Here’s a cool concept. Top breakthrough bands of the day playing LIVE on TV late every Friday night. Such was The Midnight Special - from 1972 - 1981 (though the glory days were the early to mid 70s, that lost decade somewhere between the meltdown of the hippie dream and the coincident eruptions of PUNK + DISCO upon planet rock). [more inside]
posted by philip-random on Sep 4, 2009 - 45 comments

Soul Train

Soul Train (wiki) has a youtube channel. Lots of great performances here, but in particular I recommend The O'Jays, Sly and The Family Stone, Stevie Wonder, The Stairsteps, and the Jackson 5. What really makes it worth watching though are the clips of the Soul Train Line dancing to hits of the day, artists like The O'Jay, Curtis Mayfield, War, and The JB's.
posted by phrontist on Aug 31, 2009 - 25 comments

"The little girl with the big voice."

Timi Yuro, an Italian-American singer born in Chicago (where, the story goes, her nanny snuck her into clubs to watch singers like Dinah Washington and Mildred Bailey), was arguable the greatest blue-eyed soul artist of the '60s. [more inside]
posted by The Card Cheat on Aug 22, 2009 - 8 comments

"...A Fourth of July picnic, a Sunday Best church revival, an urban rock concert and a rural civil rights rally"

There was a historic music festival in the summer of 1969. But it's not the one that took place in Bethel, NY. The Harlem Cultural Festival ran from June 29 to August 24 that summer, presenting a concert every Sunday afternoon in Mount Morris Park (known today as Marcus Garvey Park). Three hundred thousand people turned out for the six free concerts, hearing acts like Nina Simone , Sly & the Family Stone (the only act to play both Woodstock and the "black Woodstock"), Stevie Wonder, Mahalia Jackson, The 5th Dimension, Moms Mabley and. Speakers included Jesse Jackson and "blue-eyed soul brother" Mayor John Lindsay. Security was courtesy of the Black Panthers, since the NYC police refused to provide it. Filmmaker Hal Tulchin recorded over 50 hours of concert footage, which has remained unreleased. Historic Films seems to hold the footage; it was supposed to be made into a movie to premiere at Sundance 2007, but its release seems to be continually delayed for reasons unclear. [more inside]
posted by Miko on Aug 20, 2009 - 19 comments

R.I.P. Willy DeVille

Sister Sue, tell me baby what are we gonna do. She said take two candles, and then you burn them out. Make a paper boat, light it and send it out, send it out now ... Willy DeVille (formerly William Dorsay), died of pancreatic cancer on August 6, at the age of 58. So much of his music evoked the languid heat of a city night. This might be a good evening to turn it up loud. [more inside]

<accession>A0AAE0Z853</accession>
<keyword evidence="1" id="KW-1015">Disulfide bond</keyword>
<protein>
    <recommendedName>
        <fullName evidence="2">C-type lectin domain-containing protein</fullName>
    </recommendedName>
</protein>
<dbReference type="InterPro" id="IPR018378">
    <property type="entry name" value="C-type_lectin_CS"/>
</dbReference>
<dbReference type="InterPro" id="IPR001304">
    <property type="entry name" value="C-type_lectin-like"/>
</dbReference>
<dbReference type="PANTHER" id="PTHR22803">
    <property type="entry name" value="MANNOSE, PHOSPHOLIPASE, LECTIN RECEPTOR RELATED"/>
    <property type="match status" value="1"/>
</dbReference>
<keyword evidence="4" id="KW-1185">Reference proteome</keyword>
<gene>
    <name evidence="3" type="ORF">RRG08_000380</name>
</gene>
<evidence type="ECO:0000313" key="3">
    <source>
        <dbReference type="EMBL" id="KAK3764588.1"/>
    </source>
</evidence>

posted by maudlin on Aug 7, 2009 - 21 comments

Tell her I'm happy, tell her I'm gay, tell her I wouldn't have it any other way.

Jackie Shane could rock the Sapphire Club. He was part of the Toronto Sound of the sixties, and made his mark not only for his soulful voice, but also for his flamboyent, gender ambiguous appearance (video). His song Any Other Way went to Number Two on the Canadian Billboard chart in 1963, and was his biggest hit. While his discography was short and he has faded into obscurity, he has been recognized by the queer community and music bloggers as a trail-blazing performer. In My Tenement, Comin Down, You Are My Sunshine, Stand Up Strait and Tall, Don't Play That Song.
posted by kimdog on Jul 27, 2009 - 8 comments

I'll do it as long as someone will publish it for me

Greil Marcus writes Real Life Top Ten for the Believer Magazine, in which he lists "anything that remotely has to do with music, a dress Bette Midler wore at an awards show or a great guitar solo in the middle of a song that otherwise wasn't very interesting." But he's been writing this column online for just about 10 years. [more inside]
posted by Potomac Avenue on Jun 25, 2009 - 4 comments

At last, the present is getting Soul!

Soul! New York City PBS affiliate WNET have digitized 9 episodes of Soul!, a early 1970's live music program, providing a groovy video interface with chapters to break down each hour long episode. [more inside]
posted by myopicman on Apr 23, 2009 - 20 comments

Snooks' Soul Train pulls out of Nawlins

Snooks Eaglin has died. One of New Orleans' most authentic and underrated guitar players won't be making his jazz fest gig this year. Next time you have some red beans & rice, take a moment to remember the guy who some called the human jukebox.
posted by msconduct on Feb 18, 2009 - 23 comments

She was a BIG FREAK!!